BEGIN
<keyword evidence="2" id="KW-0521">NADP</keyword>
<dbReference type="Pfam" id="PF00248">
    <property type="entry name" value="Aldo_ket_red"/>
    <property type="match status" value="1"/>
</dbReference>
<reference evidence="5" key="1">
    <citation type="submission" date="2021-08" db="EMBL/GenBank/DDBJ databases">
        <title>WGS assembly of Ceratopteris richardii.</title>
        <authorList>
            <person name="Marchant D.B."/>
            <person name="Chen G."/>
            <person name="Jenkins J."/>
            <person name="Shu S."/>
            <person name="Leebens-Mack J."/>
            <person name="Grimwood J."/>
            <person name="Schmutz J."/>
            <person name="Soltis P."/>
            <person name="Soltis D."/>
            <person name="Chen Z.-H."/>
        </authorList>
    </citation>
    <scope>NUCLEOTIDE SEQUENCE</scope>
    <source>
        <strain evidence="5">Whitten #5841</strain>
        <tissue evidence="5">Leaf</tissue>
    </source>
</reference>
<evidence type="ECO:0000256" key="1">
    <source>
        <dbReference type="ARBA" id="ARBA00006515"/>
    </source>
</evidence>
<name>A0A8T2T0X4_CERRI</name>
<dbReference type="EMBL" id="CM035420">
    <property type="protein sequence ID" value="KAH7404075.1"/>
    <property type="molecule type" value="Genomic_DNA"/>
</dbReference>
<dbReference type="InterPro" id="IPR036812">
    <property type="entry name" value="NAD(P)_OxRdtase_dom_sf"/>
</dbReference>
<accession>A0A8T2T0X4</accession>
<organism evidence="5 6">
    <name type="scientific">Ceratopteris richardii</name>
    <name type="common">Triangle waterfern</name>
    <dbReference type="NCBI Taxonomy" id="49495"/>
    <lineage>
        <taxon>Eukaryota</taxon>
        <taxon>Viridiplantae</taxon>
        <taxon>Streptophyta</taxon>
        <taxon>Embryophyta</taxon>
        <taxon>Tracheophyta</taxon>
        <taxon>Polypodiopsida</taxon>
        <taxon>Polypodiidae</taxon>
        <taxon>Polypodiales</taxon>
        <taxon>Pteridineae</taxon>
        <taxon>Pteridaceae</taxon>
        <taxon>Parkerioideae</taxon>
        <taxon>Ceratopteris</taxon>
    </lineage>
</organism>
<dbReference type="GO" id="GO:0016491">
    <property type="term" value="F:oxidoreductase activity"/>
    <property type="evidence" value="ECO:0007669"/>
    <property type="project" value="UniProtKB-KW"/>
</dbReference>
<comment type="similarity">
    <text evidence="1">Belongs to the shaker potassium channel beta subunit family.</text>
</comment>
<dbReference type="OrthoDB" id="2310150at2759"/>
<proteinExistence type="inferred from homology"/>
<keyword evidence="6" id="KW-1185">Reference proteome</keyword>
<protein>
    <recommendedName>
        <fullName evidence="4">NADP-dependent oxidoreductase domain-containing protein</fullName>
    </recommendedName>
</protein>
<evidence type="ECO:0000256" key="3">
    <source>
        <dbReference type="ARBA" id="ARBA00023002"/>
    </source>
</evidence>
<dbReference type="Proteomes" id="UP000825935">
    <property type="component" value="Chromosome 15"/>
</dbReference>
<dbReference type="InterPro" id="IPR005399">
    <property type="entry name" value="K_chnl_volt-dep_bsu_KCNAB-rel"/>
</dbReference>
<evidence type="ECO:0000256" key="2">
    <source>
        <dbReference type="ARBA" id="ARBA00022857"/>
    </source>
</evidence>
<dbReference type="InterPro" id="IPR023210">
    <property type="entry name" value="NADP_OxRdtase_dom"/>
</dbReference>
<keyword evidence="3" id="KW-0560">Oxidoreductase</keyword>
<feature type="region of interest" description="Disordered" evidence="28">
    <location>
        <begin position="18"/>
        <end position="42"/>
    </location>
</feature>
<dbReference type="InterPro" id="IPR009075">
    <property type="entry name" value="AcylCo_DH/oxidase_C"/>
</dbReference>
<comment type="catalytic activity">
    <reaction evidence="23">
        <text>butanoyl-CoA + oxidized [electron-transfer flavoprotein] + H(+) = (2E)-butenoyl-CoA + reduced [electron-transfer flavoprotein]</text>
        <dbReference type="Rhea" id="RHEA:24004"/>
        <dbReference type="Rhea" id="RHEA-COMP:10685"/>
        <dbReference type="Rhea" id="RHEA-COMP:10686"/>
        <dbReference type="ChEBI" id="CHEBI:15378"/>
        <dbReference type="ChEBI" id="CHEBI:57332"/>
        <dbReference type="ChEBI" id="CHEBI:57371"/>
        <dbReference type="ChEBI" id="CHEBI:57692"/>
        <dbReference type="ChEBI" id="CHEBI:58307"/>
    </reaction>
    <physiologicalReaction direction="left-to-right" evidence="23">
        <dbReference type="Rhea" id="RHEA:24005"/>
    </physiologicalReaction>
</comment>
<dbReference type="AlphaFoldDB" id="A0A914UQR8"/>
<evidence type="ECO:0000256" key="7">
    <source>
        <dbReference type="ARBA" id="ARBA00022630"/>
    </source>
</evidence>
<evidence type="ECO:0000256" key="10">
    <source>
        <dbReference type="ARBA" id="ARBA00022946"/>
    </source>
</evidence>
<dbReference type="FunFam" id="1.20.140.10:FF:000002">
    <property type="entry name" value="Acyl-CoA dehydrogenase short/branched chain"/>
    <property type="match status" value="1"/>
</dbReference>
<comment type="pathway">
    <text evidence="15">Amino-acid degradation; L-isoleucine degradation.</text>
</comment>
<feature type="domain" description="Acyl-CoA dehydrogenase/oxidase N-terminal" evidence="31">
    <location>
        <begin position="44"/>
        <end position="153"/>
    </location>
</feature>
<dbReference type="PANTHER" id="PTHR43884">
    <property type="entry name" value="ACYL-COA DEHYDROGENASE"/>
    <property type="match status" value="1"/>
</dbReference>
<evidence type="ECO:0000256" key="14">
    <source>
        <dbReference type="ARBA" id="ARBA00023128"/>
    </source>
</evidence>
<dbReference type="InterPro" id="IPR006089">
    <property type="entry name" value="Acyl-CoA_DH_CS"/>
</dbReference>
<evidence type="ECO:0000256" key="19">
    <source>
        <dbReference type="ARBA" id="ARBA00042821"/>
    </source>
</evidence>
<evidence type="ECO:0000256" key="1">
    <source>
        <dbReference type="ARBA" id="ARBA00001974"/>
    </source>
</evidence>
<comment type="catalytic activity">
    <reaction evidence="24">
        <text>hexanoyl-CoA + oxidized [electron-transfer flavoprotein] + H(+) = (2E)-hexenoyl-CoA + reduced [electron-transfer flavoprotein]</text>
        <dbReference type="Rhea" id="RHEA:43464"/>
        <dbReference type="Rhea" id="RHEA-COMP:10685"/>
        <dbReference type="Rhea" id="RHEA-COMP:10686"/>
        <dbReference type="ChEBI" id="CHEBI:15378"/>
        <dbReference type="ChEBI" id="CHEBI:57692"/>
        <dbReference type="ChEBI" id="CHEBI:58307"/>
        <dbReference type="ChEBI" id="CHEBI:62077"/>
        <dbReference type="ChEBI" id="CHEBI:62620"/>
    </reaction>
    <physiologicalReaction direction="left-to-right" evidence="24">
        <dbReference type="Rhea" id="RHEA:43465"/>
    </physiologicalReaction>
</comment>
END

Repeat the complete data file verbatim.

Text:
<keyword evidence="2" id="KW-0521">NADP</keyword>
<dbReference type="Pfam" id="PF00248">
    <property type="entry name" value="Aldo_ket_red"/>
    <property type="match status" value="1"/>
</dbReference>
<reference evidence="5" key="1">
    <citation type="submission" date="2021-08" db="EMBL/GenBank/DDBJ databases">
        <title>WGS assembly of Ceratopteris richardii.</title>
        <authorList>
            <person name="Marchant D.B."/>
            <person name="Chen G."/>
            <person name="Jenkins J."/>
            <person name="Shu S."/>
            <person name="Leebens-Mack J."/>
            <person name="Grimwood J."/>
            <person name="Schmutz J."/>
            <person name="Soltis P."/>
            <person name="Soltis D."/>
            <person name="Chen Z.-H."/>
        </authorList>
    </citation>
    <scope>NUCLEOTIDE SEQUENCE</scope>
    <source>
        <strain evidence="5">Whitten #5841</strain>
        <tissue evidence="5">Leaf</tissue>
    </source>
</reference>
<evidence type="ECO:0000256" key="1">
    <source>
        <dbReference type="ARBA" id="ARBA00006515"/>
    </source>
</evidence>
<name>A0A8T2T0X4_CERRI</name>
<dbReference type="EMBL" id="CM035420">
    <property type="protein sequence ID" value="KAH7404075.1"/>
    <property type="molecule type" value="Genomic_DNA"/>
</dbReference>
<dbReference type="InterPro" id="IPR036812">
    <property type="entry name" value="NAD(P)_OxRdtase_dom_sf"/>
</dbReference>
<accession>A0A8T2T0X4</accession>
<organism evidence="5 6">
    <name type="scientific">Ceratopteris richardii</name>
    <name type="common">Triangle waterfern</name>
    <dbReference type="NCBI Taxonomy" id="49495"/>
    <lineage>
        <taxon>Eukaryota</taxon>
        <taxon>Viridiplantae</taxon>
        <taxon>Streptophyta</taxon>
        <taxon>Embryophyta</taxon>
        <taxon>Tracheophyta</taxon>
        <taxon>Polypodiopsida</taxon>
        <taxon>Polypodiidae</taxon>
        <taxon>Polypodiales</taxon>
        <taxon>Pteridineae</taxon>
        <taxon>Pteridaceae</taxon>
        <taxon>Parkerioideae</taxon>
        <taxon>Ceratopteris</taxon>
    </lineage>
</organism>
<dbReference type="GO" id="GO:0016491">
    <property type="term" value="F:oxidoreductase activity"/>
    <property type="evidence" value="ECO:0007669"/>
    <property type="project" value="UniProtKB-KW"/>
</dbReference>
<comment type="similarity">
    <text evidence="1">Belongs to the shaker potassium channel beta subunit family.</text>
</comment>
<dbReference type="OrthoDB" id="2310150at2759"/>
<proteinExistence type="inferred from homology"/>
<keyword evidence="6" id="KW-1185">Reference proteome</keyword>
<protein>
    <recommendedName>
        <fullName evidence="4">NADP-dependent oxidoreductase domain-containing protein</fullName>
    </recommendedName>
</protein>
<evidence type="ECO:0000256" key="3">
    <source>
        <dbReference type="ARBA" id="ARBA00023002"/>
    </source>
</evidence>
<dbReference type="Proteomes" id="UP000825935">
    <property type="component" value="Chromosome 15"/>
</dbReference>
<dbReference type="InterPro" id="IPR005399">
    <property type="entry name" value="K_chnl_volt-dep_bsu_KCNAB-rel"/>
</dbReference>
<evidence type="ECO:0000256" key="2">
    <source>
        <dbReference type="ARBA" id="ARBA00022857"/>
    </source>
</evidence>
<dbReference type="InterPro" id="IPR023210">
    <property type="entry name" value="NADP_OxRdtase_dom"/>
</dbReference>
<keyword evidence="3" id="KW-0560">Oxidoreductase</keyword>
<feature type="region of interest" description="Disordered" evidence="28">
    <location>
        <begin position="18"/>
        <end position="42"/>
    </location>
</feature>
<dbReference type="InterPro" id="IPR009075">
    <property type="entry name" value="AcylCo_DH/oxidase_C"/>
</dbReference>
<comment type="catalytic activity">
    <reaction evidence="23">
        <text>butanoyl-CoA + oxidized [electron-transfer flavoprotein] + H(+) = (2E)-butenoyl-CoA + reduced [electron-transfer flavoprotein]</text>
        <dbReference type="Rhea" id="RHEA:24004"/>
        <dbReference type="Rhea" id="RHEA-COMP:10685"/>
        <dbReference type="Rhea" id="RHEA-COMP:10686"/>
        <dbReference type="ChEBI" id="CHEBI:15378"/>
        <dbReference type="ChEBI" id="CHEBI:57332"/>
        <dbReference type="ChEBI" id="CHEBI:57371"/>
        <dbReference type="ChEBI" id="CHEBI:57692"/>
        <dbReference type="ChEBI" id="CHEBI:58307"/>
    </reaction>
    <physiologicalReaction direction="left-to-right" evidence="23">
        <dbReference type="Rhea" id="RHEA:24005"/>
    </physiologicalReaction>
</comment>
<dbReference type="AlphaFoldDB" id="A0A914UQR8"/>
<evidence type="ECO:0000256" key="7">
    <source>
        <dbReference type="ARBA" id="ARBA00022630"/>
    </source>
</evidence>
<evidence type="ECO:0000256" key="10">
    <source>
        <dbReference type="ARBA" id="ARBA00022946"/>
    </source>
</evidence>
<dbReference type="FunFam" id="1.20.140.10:FF:000002">
    <property type="entry name" value="Acyl-CoA dehydrogenase short/branched chain"/>
    <property type="match status" value="1"/>
</dbReference>
<comment type="pathway">
    <text evidence="15">Amino-acid degradation; L-isoleucine degradation.</text>
</comment>
<feature type="domain" description="Acyl-CoA dehydrogenase/oxidase N-terminal" evidence="31">
    <location>
        <begin position="44"/>
        <end position="153"/>
    </location>
</feature>
<dbReference type="PANTHER" id="PTHR43884">
    <property type="entry name" value="ACYL-COA DEHYDROGENASE"/>
    <property type="match status" value="1"/>
</dbReference>
<evidence type="ECO:0000256" key="14">
    <source>
        <dbReference type="ARBA" id="ARBA00023128"/>
    </source>
</evidence>
<dbReference type="InterPro" id="IPR006089">
    <property type="entry name" value="Acyl-CoA_DH_CS"/>
</dbReference>
<evidence type="ECO:0000256" key="19">
    <source>
        <dbReference type="ARBA" id="ARBA00042821"/>
    </source>
</evidence>
<evidence type="ECO:0000256" key="1">
    <source>
        <dbReference type="ARBA" id="ARBA00001974"/>
    </source>
</evidence>
<comment type="catalytic activity">
    <reaction evidence="24">
        <text>hexanoyl-CoA + oxidized [electron-transfer flavoprotein] + H(+) = (2E)-hexenoyl-CoA + reduced [electron-transfer flavoprotein]</text>
        <dbReference type="Rhea" id="RHEA:43464"/>
        <dbReference type="Rhea" id="RHEA-COMP:10685"/>
        <dbReference type="Rhea" id="RHEA-COMP:10686"/>
        <dbReference type="ChEBI" id="CHEBI:15378"/>
        <dbReference type="ChEBI" id="CHEBI:57692"/>
        <dbReference type="ChEBI" id="CHEBI:58307"/>
        <dbReference type="ChEBI" id="CHEBI:62077"/>
        <dbReference type="ChEBI" id="CHEBI:62620"/>
    </reaction>
    <physiologicalReaction direction="left-to-right" evidence="24">
        <dbReference type="Rhea" id="RHEA:43465"/>
    </physiologicalReaction>
</comment>